›Ionising processes in atmospheric environments of planets, Brown Dwarfs, and M-dwarfs
The atmospheres of planets and very low-mass (VLM) stars are cold enough that clouds form and affect the local chemistry and the spectral appearance. Prominent planetary examples are the giant gas planet HD189733b and the super-Earth GJ1214b in which hazes block the view onto the gaseous atmosphere in the optical and mid-IR spectral ranges. Similar effects need to be expected in VLM stars, which in addition, are suggested to have strong magnetic fields. These magnetic fields add to the mystery of VLM stars as their rotational braking is much less efficient than expected pointing to an inefficient magnetic field coupling. How do atmospheric ionisation processes and processes causing magnetic field interaction differ in extraterrestrial environments compared to the solar system? Which role do magnetic-field modulated cosmic rays play?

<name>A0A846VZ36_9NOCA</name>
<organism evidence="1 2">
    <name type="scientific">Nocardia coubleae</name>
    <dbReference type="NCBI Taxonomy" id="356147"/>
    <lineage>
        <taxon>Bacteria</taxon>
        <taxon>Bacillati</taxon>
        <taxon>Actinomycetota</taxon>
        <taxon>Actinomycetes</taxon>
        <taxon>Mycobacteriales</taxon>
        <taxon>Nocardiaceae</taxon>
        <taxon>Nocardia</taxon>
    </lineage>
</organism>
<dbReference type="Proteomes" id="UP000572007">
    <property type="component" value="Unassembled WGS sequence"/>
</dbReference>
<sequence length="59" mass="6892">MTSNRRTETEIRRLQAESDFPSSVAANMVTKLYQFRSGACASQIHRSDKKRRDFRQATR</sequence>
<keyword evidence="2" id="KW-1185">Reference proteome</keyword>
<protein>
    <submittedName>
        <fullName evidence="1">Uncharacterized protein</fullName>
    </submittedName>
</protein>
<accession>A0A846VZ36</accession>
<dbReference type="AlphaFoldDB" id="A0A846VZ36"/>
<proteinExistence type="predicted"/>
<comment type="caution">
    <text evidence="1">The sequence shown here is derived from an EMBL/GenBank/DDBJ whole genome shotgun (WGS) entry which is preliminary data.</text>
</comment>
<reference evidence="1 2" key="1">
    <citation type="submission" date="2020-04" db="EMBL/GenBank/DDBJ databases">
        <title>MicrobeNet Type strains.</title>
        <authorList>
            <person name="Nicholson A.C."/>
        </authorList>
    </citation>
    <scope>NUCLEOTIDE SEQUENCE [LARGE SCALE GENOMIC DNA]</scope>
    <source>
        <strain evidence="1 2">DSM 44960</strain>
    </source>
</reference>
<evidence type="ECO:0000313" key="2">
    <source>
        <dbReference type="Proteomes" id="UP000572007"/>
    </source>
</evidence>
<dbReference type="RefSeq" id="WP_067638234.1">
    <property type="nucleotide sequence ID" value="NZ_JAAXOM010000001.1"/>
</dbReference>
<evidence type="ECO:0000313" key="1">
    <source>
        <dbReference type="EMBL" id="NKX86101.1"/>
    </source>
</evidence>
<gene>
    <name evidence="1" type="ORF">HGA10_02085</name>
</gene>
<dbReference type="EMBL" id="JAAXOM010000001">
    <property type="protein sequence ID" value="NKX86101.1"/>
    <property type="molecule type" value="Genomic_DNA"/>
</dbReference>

Ionisation processes have been studied in well-defined areas of astro- and geophysics. The study of the interaction of the atmospheric environment with the object's magnetic field can allow for a mutual benefit between these scientific communities. This meeting therefore invites astrophysics, geologists and meteorologists to exchange and discuss their views on ionisation, charge separation and discharge processes. The meeting would offer the possibility to follow-up a interdisciplinary dialog between atmosphere and plasma physics that started with a meeting at the French Embassy in November 2011 (PIs: M. Fuellekrug & D. Diver).
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